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Looks good so far Stokell--good work. I stealth camp most of the time--occaisionally getting a hotel room to clean up/dry out and watch Letterman. Finding a place to sleep is one of the bigger challenges of touring, so specifically addressing the topic is warranted. I do a lot of touring in the desert, where there are no trees, so my shelter is a bivy tent. It stands about 18 inches off the ground, so it is naturally stealth. In your neck of the woods and along the St. Lawrence, I used a few town parks--which was legal. I've slept out in public places in the NE too, when there was no place more private. Unless you're filthy rich and can afford a hotel every night, you gotta camp. The touring purist must camp right? It's part of the game.

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Old 02-11-06, 12:00 AM   #8
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I stealthed all 28 days of my tour with a bivy tent. I think if I had to do it again, I would take a larger tent like a 7x7 and the bivy tent which doesn't take up much room. The bivy would only be used in areas where the larger tent couldn't be set up out of sight. I prefer a larger tent because I can actually change clothes inside or be in a position other than laying down. Here are a few of my tips.

a) if you set up and you can see any artifical light after dark coming from anywhere, you're too close.
b) if you hear a dog constantly barking, you're too close
c) if you can hear any human voice, you're too close
d) try to set up higher than the road
e) make sure your bike is laying down or it is positioned so the reflectors can not be seen from the road.
f) cover your seat and cyclometer holder with a walmart bag to keep them dry.
g) no campfires but cooking with a small stove at least 50-100 feet away from your tent is okay. Just don't cook foods that smoke alot.
h) bear bag your food in any area that has bear activity. Probably a good idea to keep your food away from your tent period.
i) I actually felt comfortable if I could hear cars. That meant I could play my radio without headphones and very unlikely anyone was going to hear it. Sound can carry.
j) Be careful about stealth camping in national parks and state parks that restrict camping. A ranger is probably the most likely person to get you in trouble if you get discovered.
k) If you have a cellphone, try to make sure you have coverage just in case.
l) Be aware if it is hunting season in the area. I would in those cases recommend you camp out of sight from the road but make it so a hunter can easily spot your tent. Better a hunter discover your tent rather than shoot at it.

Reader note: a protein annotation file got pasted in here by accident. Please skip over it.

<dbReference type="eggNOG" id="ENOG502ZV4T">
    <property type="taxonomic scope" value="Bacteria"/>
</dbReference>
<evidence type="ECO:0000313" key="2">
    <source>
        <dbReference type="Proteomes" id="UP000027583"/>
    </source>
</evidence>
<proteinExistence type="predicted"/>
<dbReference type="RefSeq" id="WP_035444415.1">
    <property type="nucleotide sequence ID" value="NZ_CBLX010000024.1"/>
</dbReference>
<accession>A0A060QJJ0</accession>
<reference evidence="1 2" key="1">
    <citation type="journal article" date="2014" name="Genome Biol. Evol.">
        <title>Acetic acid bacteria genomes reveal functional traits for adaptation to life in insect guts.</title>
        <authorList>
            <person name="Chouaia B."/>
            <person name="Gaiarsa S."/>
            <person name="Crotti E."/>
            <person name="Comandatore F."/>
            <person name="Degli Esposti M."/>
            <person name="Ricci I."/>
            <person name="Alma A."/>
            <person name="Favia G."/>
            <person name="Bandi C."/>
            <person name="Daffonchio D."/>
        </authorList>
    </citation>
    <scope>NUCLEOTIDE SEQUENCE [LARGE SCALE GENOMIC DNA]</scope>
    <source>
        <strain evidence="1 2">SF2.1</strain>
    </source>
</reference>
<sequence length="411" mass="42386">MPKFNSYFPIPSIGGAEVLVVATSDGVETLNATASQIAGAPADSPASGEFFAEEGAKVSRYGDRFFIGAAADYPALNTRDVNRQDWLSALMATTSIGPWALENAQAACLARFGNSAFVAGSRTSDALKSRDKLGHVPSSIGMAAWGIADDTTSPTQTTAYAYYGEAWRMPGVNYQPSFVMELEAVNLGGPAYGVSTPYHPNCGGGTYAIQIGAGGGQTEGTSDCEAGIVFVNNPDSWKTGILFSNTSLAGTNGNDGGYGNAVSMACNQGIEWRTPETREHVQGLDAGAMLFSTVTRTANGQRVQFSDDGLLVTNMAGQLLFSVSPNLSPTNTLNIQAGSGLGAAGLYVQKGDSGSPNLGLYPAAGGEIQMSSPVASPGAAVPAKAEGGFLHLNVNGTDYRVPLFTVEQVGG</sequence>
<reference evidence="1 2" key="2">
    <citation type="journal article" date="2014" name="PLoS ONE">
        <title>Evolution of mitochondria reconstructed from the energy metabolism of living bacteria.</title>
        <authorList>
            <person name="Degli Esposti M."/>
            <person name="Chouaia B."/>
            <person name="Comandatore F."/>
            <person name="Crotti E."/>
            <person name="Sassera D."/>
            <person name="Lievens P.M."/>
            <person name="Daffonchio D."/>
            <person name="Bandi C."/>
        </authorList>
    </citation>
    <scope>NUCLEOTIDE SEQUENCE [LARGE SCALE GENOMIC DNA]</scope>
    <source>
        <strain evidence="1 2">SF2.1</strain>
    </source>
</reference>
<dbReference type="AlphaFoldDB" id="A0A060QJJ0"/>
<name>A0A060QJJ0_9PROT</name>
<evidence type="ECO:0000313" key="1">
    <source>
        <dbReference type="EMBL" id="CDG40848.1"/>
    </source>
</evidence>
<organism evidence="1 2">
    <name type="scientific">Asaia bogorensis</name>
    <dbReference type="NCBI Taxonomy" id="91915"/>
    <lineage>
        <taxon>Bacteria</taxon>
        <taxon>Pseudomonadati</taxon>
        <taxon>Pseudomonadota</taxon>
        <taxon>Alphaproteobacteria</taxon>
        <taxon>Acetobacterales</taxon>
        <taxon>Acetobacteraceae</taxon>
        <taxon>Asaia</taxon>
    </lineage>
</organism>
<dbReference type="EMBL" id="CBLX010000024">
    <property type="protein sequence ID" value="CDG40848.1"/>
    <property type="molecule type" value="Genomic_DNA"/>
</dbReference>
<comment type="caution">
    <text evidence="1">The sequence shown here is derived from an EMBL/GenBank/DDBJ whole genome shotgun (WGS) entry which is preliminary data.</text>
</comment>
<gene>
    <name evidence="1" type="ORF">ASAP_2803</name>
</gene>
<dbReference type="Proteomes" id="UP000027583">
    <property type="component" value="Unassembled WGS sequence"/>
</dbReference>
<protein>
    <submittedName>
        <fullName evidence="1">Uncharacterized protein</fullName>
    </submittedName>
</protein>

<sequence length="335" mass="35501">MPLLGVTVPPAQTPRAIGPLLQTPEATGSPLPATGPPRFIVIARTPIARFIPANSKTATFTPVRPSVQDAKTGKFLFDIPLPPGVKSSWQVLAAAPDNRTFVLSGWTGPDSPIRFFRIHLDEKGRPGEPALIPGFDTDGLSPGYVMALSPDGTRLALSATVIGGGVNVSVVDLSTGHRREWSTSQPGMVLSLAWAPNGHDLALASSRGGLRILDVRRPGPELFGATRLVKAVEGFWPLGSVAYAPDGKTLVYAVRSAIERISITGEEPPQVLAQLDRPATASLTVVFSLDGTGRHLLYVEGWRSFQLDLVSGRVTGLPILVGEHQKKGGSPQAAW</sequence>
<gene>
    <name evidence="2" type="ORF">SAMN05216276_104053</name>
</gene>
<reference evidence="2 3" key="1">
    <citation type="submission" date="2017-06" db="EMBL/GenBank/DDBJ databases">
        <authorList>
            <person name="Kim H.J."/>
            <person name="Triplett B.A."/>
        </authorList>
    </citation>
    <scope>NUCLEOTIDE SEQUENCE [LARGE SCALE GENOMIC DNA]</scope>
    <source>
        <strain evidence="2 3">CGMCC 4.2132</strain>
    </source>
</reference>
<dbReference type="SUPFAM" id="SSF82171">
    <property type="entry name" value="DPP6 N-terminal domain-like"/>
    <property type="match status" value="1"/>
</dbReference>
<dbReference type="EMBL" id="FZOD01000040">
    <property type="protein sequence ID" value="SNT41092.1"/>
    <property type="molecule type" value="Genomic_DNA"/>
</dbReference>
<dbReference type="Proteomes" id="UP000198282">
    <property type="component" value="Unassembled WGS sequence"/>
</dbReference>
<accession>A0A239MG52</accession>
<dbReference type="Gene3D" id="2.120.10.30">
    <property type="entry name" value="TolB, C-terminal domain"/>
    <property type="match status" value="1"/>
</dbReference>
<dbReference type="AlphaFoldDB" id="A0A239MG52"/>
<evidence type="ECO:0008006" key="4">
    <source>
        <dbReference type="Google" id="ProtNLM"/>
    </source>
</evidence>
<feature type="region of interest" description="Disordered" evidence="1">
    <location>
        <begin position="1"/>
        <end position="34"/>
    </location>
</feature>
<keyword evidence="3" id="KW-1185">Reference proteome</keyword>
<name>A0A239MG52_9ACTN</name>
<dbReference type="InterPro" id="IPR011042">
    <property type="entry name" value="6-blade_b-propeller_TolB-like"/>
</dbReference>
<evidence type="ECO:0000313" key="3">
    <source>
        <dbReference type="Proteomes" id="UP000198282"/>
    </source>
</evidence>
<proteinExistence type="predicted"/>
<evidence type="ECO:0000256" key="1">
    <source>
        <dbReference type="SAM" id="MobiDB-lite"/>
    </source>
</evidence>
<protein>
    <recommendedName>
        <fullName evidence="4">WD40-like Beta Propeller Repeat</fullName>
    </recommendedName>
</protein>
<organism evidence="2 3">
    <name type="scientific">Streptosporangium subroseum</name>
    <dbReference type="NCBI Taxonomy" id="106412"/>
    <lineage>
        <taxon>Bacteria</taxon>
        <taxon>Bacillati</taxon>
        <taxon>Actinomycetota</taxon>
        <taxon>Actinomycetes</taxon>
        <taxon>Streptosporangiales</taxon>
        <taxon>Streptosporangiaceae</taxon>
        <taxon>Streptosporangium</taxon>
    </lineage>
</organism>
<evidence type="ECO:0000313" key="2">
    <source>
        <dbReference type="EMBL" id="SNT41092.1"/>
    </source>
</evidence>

The odds of being discovered if stealth camping properly are almost zero.
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Old 02-11-06, 06:58 AM   #9
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Quote:
Originally Posted by jamawani
I know Shakespeare said, "A rose by any other name ..." and that Gertrude Stein said, "A rose is a rose is a rose ..." but I've always struggled with the term "stealth camping". I prefer camping in remote, dispersed locales to camping in a circle filled with RVs and paying $20 for the chance to do it. But I don't call it stealth camping for a number of reasons.

First, I seek out public or crown lands where dispersed camping has always been part of the public right. Sadly, in Canada, Australia, and the U.S. - there are increasing limitations on public lands camping.

Second, "stealth" suggests that I may be doing something that I shouldn't. I claim that I am simply exercising my right to the commons. When everything that was once free - from water to oxygen - is now being bottled and sold, I want to put my finger in the dike. It maybe futile and all will collapse around me, but I want to try, at least.

Third, many times I am not secret about where I set up for the evening. In the Great Plains and Prairie provinces there are dirt farm roads that often take a zag on section lines. Then there will be a nice triangle of unplowed grass - maybe a mile or two off the paved road. No traffic at night - maybe one farmer in the morning.

Many it's just semantics, but I like to call it "free camping" - with all the connotations that it includes.
I think I'm feeling the same as you on this topic
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Old 02-11-06, 03:06 PM   #10
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Quote:
Originally Posted by akarius
Do you use a sleeping bag or is it not needed because you are not lying on the ground?
Sorry for all the questions, but stealth camping is my favorite way to go and I can never get enough of the subject.
I camp the same way as Stokell does, and believe me, a sleeping bag is really necessary when in a hammock. They are much colder than tents. Fabulous in hot weather, but in cooler weather, it requires a better sleeping bag and serious pajamas. =)
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Old 02-16-06, 07:45 AM   #11
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Nice one Alan, always enjoyed reading your views. It always makes me think why am i reading this when I should be doing it.